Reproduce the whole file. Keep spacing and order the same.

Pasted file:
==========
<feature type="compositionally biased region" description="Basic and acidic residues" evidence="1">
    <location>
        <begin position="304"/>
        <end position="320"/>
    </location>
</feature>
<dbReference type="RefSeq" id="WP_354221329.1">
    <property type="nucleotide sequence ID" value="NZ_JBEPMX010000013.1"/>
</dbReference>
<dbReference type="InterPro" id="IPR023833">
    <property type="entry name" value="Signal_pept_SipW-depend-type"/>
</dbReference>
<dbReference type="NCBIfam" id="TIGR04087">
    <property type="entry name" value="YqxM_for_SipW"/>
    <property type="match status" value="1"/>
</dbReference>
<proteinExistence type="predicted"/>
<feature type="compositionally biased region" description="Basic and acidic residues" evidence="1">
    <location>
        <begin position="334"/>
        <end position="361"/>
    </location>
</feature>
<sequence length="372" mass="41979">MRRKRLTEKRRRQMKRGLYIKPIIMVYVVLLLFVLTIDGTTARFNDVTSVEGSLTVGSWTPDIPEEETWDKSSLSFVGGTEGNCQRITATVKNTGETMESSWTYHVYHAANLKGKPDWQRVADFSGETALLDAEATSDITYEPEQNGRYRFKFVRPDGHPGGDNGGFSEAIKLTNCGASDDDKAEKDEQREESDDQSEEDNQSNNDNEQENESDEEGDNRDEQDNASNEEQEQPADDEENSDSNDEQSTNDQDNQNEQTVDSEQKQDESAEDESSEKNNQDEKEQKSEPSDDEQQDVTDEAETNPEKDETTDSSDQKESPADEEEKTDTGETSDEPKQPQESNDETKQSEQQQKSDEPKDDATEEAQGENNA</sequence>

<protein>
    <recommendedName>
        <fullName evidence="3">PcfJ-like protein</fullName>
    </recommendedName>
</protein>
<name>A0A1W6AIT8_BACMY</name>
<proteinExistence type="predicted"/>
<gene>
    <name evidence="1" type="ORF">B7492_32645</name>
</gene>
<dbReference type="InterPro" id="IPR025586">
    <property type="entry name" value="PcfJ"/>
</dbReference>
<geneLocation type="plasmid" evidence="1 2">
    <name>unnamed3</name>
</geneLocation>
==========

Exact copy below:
<feature type="compositionally biased region" description="Basic and acidic residues" evidence="1">
    <location>
        <begin position="304"/>
        <end position="320"/>
    </location>
</feature>
<dbReference type="RefSeq" id="WP_354221329.1">
    <property type="nucleotide sequence ID" value="NZ_JBEPMX010000013.1"/>
</dbReference>
<dbReference type="InterPro" id="IPR023833">
    <property type="entry name" value="Signal_pept_SipW-depend-type"/>
</dbReference>
<dbReference type="NCBIfam" id="TIGR04087">
    <property type="entry name" value="YqxM_for_SipW"/>
    <property type="match status" value="1"/>
</dbReference>
<proteinExistence type="predicted"/>
<feature type="compositionally biased region" description="Basic and acidic residues" evidence="1">
    <location>
        <begin position="334"/>
        <end position="361"/>
    </location>
</feature>
<sequence length="372" mass="41979">MRRKRLTEKRRRQMKRGLYIKPIIMVYVVLLLFVLTIDGTTARFNDVTSVEGSLTVGSWTPDIPEEETWDKSSLSFVGGTEGNCQRITATVKNTGETMESSWTYHVYHAANLKGKPDWQRVADFSGETALLDAEATSDITYEPEQNGRYRFKFVRPDGHPGGDNGGFSEAIKLTNCGASDDDKAEKDEQREESDDQSEEDNQSNNDNEQENESDEEGDNRDEQDNASNEEQEQPADDEENSDSNDEQSTNDQDNQNEQTVDSEQKQDESAEDESSEKNNQDEKEQKSEPSDDEQQDVTDEAETNPEKDETTDSSDQKESPADEEEKTDTGETSDEPKQPQESNDETKQSEQQQKSDEPKDDATEEAQGENNA</sequence>

<protein>
    <recommendedName>
        <fullName evidence="3">PcfJ-like protein</fullName>
    </recommendedName>
</protein>
<name>A0A1W6AIT8_BACMY</name>
<proteinExistence type="predicted"/>
<gene>
    <name evidence="1" type="ORF">B7492_32645</name>
</gene>
<dbReference type="InterPro" id="IPR025586">
    <property type="entry name" value="PcfJ"/>
</dbReference>
<geneLocation type="plasmid" evidence="1 2">
    <name>unnamed3</name>
</geneLocation>